As your app starts the journey from the traditional, middleware infrastructure, IBM Cloud APM lets you monitor and troubleshoot this infrastructure to see transaction monitoring information from the browser through to the database, including resource monitoring from individual components. The IBM Java application stack includes the IBM HTTP Server, the WebSphere Application Server, and the IBM DB2® or Oracle database.

Traditional WAS app

You can view the topology of your middleware infrastructure and isolate transactions that are failing. You can utilize user experience data to determine the user who is experiencing the problem, and you can isolate the component where the problem is occurring in your environment.

Here, in the Component Status Overview, you are provided have a detailed view of the performance of the WAS server, so you can easily diagnose any resource or response time issues in your infrastructure.

WAS server

Managing your middleware stack

You can monitor and identify applications with problems, allowing you to troubleshoot issues and isolate problems in the application’s middleware stack.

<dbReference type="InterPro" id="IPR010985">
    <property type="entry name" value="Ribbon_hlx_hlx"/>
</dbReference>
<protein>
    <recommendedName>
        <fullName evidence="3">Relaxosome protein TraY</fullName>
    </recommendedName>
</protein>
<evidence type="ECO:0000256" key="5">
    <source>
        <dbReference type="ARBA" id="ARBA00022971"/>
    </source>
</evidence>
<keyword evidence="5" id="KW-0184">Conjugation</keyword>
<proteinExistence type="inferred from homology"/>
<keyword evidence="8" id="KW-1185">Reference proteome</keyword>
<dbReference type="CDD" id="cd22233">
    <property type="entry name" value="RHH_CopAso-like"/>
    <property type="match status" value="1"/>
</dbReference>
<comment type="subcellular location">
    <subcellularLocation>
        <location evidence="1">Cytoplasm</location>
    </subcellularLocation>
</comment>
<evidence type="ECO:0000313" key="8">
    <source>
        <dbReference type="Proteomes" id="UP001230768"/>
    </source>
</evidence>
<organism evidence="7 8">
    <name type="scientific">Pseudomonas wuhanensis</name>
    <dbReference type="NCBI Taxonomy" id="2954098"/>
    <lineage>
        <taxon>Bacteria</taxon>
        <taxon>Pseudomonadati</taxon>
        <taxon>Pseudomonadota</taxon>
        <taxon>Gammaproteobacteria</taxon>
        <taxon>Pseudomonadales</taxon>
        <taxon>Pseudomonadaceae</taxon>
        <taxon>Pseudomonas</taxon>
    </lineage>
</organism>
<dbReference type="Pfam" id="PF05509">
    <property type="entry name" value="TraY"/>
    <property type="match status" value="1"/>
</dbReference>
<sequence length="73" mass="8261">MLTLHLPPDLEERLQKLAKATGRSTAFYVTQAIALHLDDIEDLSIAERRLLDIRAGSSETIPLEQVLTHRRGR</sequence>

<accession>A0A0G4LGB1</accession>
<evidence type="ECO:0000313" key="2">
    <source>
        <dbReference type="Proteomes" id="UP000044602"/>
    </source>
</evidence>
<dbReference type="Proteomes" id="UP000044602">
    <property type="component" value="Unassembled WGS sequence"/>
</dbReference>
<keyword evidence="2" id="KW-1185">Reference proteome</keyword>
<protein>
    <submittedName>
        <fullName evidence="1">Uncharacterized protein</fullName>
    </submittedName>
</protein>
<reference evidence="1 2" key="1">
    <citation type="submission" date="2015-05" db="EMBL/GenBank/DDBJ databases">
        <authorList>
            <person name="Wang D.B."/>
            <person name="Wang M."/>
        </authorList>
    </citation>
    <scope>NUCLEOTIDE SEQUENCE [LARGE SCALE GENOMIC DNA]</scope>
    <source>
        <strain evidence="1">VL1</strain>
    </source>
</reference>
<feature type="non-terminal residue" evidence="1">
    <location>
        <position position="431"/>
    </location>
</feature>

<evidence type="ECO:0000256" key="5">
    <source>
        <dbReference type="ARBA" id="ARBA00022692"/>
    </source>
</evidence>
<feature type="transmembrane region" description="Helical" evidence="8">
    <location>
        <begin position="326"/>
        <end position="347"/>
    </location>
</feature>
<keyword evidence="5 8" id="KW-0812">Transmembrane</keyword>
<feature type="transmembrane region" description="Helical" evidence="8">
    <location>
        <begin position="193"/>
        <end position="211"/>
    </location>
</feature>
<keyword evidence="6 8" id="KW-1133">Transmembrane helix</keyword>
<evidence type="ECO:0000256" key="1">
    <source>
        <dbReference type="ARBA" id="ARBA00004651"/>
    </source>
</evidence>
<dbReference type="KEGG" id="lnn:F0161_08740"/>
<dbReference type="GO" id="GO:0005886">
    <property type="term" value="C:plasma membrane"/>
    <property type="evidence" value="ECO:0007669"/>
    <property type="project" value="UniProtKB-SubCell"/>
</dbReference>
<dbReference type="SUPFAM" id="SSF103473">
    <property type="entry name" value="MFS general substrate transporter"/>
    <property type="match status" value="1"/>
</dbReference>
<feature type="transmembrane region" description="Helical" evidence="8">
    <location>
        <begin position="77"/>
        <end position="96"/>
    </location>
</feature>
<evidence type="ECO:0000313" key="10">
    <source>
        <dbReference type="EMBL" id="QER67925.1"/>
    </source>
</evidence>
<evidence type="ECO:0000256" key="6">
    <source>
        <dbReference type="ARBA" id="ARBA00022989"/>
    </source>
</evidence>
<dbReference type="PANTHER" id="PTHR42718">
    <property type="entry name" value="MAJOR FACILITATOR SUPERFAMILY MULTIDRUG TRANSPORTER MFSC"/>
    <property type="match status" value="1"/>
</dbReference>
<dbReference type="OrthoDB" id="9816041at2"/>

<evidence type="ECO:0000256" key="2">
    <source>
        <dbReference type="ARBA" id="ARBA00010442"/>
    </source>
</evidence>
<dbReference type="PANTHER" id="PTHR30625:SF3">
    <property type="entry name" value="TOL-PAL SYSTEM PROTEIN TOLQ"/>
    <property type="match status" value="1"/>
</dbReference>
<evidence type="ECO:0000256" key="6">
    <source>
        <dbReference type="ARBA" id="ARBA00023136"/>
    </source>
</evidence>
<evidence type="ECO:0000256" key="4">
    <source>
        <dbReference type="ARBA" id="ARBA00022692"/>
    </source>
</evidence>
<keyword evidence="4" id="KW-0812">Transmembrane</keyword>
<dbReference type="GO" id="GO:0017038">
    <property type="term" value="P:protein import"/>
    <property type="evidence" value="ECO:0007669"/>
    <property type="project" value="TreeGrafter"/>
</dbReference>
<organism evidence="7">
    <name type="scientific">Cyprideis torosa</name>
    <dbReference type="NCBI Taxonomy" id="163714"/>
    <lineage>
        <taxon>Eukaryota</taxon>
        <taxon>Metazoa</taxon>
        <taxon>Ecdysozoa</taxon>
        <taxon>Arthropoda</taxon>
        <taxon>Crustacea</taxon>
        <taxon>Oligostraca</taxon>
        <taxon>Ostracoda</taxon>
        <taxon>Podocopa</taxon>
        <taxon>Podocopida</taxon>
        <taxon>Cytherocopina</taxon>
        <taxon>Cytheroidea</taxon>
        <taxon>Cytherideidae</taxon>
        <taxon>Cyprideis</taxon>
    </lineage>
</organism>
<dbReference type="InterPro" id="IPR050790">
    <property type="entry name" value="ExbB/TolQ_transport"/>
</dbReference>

• IBM Cloud APM builds a topology of your application automatically and it maintains that topology of your application. This topology helps you to understand the dependencies of each microservice so you can debug problems easily.
  • You can drill down to show a single transaction as it flows through the Middleware component and monitor the timing there to understand where the bottleneck is located.
  • Once you identify the bottlenecks you can drill down further into diagnostic data to identify the root cause of the problem. Diagnostics allow you to identify which methods are slow and they provide you with the ability to show stack trace/method level details.

  • 3. Monitoring your new, modern application

    There are many aspects of monitoring a modern business application that are consistent with monitoring traditional workloads. You must monitor the infrastructure and application layers, as well as the response time of the application. However, some aspects of a modern business application require a different approach. Modern business applications are extremely dynamic and monitoring instrumentation must be provisioned along with the workloads. In addition, microservices interact via REST APIs, so it is critical to monitor the performance and availability of these APIs.